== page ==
One of the most frustrating behaviours in IT is the time it can take executives to respond to failing programmes with remedial action.
The most obvious indication a programme is failing is that it’s over budget, overdue or, as is often the case, both. But why is it happening?
1. Short-term thinking
For senior executives in private organisations, short term thinking encourages the ‘build the CV’ imperative – i.e. if you are in the same role for more than five years, your career is deemed to have stalled.
Given these very small timescales, in the cut and thrust of getting to the top for senior business executives and making their mark in history for politicians, how do they get noticed?
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Inevitably, it is the ‘super programme’ that will change the way the organisation works or will have a significant impact on society via, say, the NHS or pensions. Thus, there is significant drive to deliver such programmes within the perceived duration of a sponsor’s term in office.
This drive to push through sometimes ill-conceived ideas within constrained timescales is the major contributing factor to the failure of these super programmes. It provides the context for rushed contract negotiations, poor design, lack of communications, and inappropriate choice of technology solutions.
2. Matrix and third-party resources
Large transformation programmes are almost always made up of a myriad of resources. There are permanent staff from IT and the business, and there are always contractors and often multiple consultancies – including near, off and on-shore, small, large and everything in between.
With the commercial imperatives of consultancies and contractors the ‘self-preservation’ of ‘never reporting Red’ comes to the fore and causes misdirection through the damaging misreporting outlined above.
However, perhaps even more damaging is the natural tendency of executives to rely on the wrong people for their view of reality. Unfortunately, there are usually a lot of ‘superstars’ for nine months of a 12-month programme – never reporting red and always bullish, but sadly unrealistic.
Many mistakes of matrix and third-party resources are repeated again and again. The fact is that ‘Lessons Learnt’ exercises are very rare on major programmes, including failed ones. The reality is that the key players are often not around long enough to capture them.
3. Vested interest
Unfortunately, the majority of large complex programmes are the ‘brainchild’ of powerful senior executives (private enterprise) or senior politicians (public sector), who may lack the experience and expertise to effectively define and govern major programmes.
In these instances, individuals have often invested so much in getting a programme initiated, and have such a desire to see it succeed, that they focus everything on driving the programme through – even when the evidence suggests that more time and resource should be expended on defining the programme and getting the contracts straight. In this sense, vested interest promotes damaging short-term thinking.
4. Lack of accountability
Whilst endemic in the private sector, lack of accountability is especially true in the public sector. Despite the continuous litany of high-profile programme failures, it is extremely rare for an executive in the private or public sector to be removed. Even in cases of serial failures (e.g. DWP or MOD), the heads of these organisations and the sponsoring politicians face no sanctions.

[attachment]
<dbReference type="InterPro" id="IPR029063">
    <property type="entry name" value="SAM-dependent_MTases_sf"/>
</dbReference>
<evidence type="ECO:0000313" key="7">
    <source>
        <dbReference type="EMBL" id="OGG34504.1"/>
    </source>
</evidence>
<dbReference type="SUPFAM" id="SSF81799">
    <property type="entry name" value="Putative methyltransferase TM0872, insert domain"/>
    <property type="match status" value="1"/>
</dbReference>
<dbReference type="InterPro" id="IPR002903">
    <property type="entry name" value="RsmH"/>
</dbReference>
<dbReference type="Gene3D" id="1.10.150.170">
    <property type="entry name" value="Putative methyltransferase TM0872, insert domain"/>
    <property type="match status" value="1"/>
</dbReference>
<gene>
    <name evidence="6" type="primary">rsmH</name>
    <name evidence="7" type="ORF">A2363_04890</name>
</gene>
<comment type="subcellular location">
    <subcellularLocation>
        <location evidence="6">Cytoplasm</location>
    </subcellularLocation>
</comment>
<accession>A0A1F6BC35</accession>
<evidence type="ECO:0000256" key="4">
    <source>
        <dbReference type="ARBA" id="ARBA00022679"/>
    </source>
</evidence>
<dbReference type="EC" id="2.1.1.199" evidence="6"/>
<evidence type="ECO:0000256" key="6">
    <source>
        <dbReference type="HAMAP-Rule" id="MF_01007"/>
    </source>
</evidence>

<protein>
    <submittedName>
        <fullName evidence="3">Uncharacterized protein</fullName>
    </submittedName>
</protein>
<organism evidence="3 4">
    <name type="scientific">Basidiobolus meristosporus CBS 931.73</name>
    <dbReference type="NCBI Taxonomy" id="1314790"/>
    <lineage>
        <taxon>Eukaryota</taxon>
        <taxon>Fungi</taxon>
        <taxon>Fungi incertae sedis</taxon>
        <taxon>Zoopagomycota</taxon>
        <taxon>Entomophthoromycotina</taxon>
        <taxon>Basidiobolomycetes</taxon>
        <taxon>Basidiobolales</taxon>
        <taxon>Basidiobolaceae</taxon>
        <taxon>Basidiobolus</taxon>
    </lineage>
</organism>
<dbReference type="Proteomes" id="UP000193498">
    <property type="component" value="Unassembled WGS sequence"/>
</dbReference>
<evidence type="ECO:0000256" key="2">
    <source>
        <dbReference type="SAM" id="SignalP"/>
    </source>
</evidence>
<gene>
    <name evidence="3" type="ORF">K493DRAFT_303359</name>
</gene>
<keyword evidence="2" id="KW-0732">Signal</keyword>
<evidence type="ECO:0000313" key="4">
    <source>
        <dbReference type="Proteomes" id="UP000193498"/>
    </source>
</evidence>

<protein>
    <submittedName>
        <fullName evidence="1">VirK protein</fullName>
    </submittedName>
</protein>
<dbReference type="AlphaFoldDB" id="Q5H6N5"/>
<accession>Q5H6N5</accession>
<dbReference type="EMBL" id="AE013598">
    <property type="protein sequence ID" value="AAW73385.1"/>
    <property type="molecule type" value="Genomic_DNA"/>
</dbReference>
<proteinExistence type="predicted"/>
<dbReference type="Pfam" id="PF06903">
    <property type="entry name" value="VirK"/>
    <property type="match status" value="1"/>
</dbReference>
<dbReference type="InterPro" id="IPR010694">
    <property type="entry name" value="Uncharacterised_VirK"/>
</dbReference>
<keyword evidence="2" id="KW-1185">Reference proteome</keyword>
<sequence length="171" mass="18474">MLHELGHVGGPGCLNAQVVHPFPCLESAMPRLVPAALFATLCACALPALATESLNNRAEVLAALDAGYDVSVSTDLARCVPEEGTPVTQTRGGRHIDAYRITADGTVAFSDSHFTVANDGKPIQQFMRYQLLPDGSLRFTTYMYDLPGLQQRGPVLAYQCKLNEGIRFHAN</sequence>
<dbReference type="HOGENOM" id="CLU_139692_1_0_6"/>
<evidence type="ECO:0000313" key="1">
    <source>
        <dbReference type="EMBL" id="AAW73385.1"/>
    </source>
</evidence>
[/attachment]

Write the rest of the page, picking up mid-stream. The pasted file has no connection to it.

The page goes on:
It is obvious from the continuing high-failure rate of IT programmes that senior executives of private organisations can waste shareholders’ funds, and politicians and senior public servants waste taxpayers money with impunity. There is, therefore, no incentive to learn from the mistakes of the past and deliver fewer, more successful programmes and projects.
5. Ineffective governance
In March 2014, John Algar, Steven Carver and Bill Johnson from Cranfield School of Management demonstrated that the reasons for programme and project failures were the same causes as identified in a National Audit Office study in 2013 and identified by the OGC in 2013.
For over 30 years the lessons of failed programmes and projects have not been learned. This can be attributed to a lack of effective governance. This, as long as there is a lack of accountability by the individuals responsible for sponsoring programmes such that they demonstrate due diligence in the stewardship of shareholders’ funds and taxpayer’s money, then the desire for personal advancement will drive behaviours conducive to the failure of IT programmes and projects.
6. Inaccurate reporting
This is prevalent in the majority of organisations. Why it happens is relatively simple to understand; no-one likes reporting red, which brings implied, and often very direct and literal, criticism of the reporters’ competence. It’s simple self-protectionism.
The more important question is why this widely observed behaviour isn’t understood, anticipated and mitigated by the executives? It would be reasonable to assume previous experience, if not simple common sense, would pre-condition executives to expect overly optimistic reporting.
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Despite all the methodologies and processes, delivering IT programmes is dependent upon human endeavours and interactions. Where the parties involved, especially the sponsors, are driven by vested interest and short-term thinking, are unfettered by effective governance, and have not learned the lessons from past failures, then the drive to deliver invariably overrides all other considerations.
The resulting programme is set up to fail from inception, but the drive to keep going to protect the prestige of the sponsor is all-important. Thus, unless it really is an unmitigated disaster, if the programme is late, over budget or heavily de-scoped, it will still be hailed a success.
Sourced from John Cox, Xceed Group